Category Archives: Missional

An alternative

My friend, Jamie, tagged me with a meme he is starting. Reflecting on a quote from St. Francis he writes:

“The life of the Christian should be burning with such a light of holiness that by their very example and conduct, their life will be a rebuke to the wicked.” (St. Francis)
In an era where Christians are largely known for the sin they oppose, this wisdom could not be more timely. Francis calls us to face the compromises of our culture by becoming living alternatives with how we live.

In light of that, here is the question he is asking:

1. Consider aspects of our culture where we have too easily compromised, issues that you passionately oppose.

2. Then, ask yourself what it would mean for you, both as and individual and as a part of a community, to be a living alternative. Write about it.

3. Link back here to this post.

4. Tag others to participate.

I’m going with my first reaction to his question, and that is holding tightly to money and possessions: hoarding rather than holding loosely. While I could certainly write a long answer describing all the ways I have hoarded rather than given, I do have a few testimonies I can share. Alternatives to hoarding in my community have looked like this:

Not purchasing/owning a washer and drier and instead using a neighbor’s machine across the street.

Giving cars away (when our pastor joined our community, a couple gave them their second car and just this week, our friends gave their really nice Honda to my sister and her family).

Receiving inheritance money and giving a substantial portion of it away rather than stockpiling it.

Owning one pair of shoes that you wear every day.

Paying someone’s hospital bill outright rather than loaning the money.

Giving away thousands of dollars a year in rental assistance to a family struggling to get out of debt.

Buying a bunch of stuff at Costco for a friend repeatedly and refusing reimbursement because that friend’s finances are really tight.

Giving a large cash gift to help a growing family buy a van.

Offering to pay for some expensive self-defense classes for someone struggling with fear following a physical attack.

Sending monthly grocery gift cards to a single-mom with five children.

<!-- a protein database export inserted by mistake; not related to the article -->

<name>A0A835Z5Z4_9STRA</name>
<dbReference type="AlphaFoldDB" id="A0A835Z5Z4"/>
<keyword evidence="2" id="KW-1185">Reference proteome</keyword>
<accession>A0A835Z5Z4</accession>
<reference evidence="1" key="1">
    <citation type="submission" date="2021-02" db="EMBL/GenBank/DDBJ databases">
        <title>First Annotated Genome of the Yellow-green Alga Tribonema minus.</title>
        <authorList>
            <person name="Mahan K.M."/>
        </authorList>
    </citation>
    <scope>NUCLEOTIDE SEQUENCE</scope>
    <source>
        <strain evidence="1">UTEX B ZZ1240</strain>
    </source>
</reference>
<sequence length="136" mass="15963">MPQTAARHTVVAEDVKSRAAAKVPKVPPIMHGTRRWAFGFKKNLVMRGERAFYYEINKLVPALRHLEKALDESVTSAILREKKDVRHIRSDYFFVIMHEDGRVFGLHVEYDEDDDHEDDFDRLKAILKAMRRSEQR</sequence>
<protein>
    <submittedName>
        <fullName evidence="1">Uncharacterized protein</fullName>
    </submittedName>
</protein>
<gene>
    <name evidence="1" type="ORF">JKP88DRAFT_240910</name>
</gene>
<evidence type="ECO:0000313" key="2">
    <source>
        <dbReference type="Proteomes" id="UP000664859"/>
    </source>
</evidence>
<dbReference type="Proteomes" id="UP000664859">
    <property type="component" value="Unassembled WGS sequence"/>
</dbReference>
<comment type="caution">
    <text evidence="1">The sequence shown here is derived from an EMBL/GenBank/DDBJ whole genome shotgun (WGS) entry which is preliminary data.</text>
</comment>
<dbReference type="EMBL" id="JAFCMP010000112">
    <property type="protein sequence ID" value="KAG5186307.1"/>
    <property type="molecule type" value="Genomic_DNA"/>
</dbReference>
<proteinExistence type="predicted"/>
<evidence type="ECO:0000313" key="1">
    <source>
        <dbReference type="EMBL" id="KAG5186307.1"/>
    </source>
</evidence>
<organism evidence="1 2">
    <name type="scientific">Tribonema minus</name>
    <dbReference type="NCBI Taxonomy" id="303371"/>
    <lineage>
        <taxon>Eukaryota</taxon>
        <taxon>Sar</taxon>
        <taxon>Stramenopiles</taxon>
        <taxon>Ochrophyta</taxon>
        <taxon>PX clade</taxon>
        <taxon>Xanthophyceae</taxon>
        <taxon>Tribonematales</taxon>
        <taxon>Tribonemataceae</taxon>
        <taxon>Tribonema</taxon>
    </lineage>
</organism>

Choosing to give away the majority of your income to further the work of the church among the urban poor.

Buying Doug a new, really nice guitar when his strings were breaking weekly and it was held together with rope.

Living way beneath your means to free up money to give away.

Well, I could surely go on but that is a fine start. Thanks, Jamie. It was a blessing for me to rehearse these testimonies of generosity and sacrifice.

“Do not store up for yourselves treasures on earth, where moth and rust destroy and where thieves break in and steal…You cannot serve both God and money.”

Oops! I forgot the tagging part:

Jim

Eugene

Sonja

Missional: is it rocket science?

Last week a group of us from Servant Partners gathered for a workshop on Knowledge Management, ably led by a dear friend to our organization. When our executive director introduced Jason, she shared with us about his ministry involvements in Northwest Pasadena through an organization called Northwest Neighbors. And then, almost as an afterthought she said: “Oh, and he is a rocket scientist.” We all laughed.

As he led us through a great discussion about how knowledge transfer is happening in our organization, he would regularly use examples from his own workplace: JPL. To illustrate a point about distinguishing explicit knowledge from tacit knowledge he would say something like: “You know, like when we were receiving all of the data from the first images of Mars…” Or to make a point about key staff members who hold some specific piece of knowledge: “Like if there is one guy on the team who is just really exceptional at calculating orbits…”

Honestly, I couldn’t help laughing every time he did this. And while we could perhaps argue whether building a spacecraft or church-planting in the world’s slums is more difficult, I felt a sense of awe at what is for him another day at the office.

There was one example from his presentation that struck me and has pressed my imagination a bit the last few days. He said that, at JPL, one of the most successful ways they have fostered a culture of knowledge transfer is through a kind of story hour. Senior engineers are invited to simply tell the stories about designing this spacecraft or calculating that orbit or solving some problem, and the junior engineers bring their lunches and just sit and listen to the older guys tell their stories.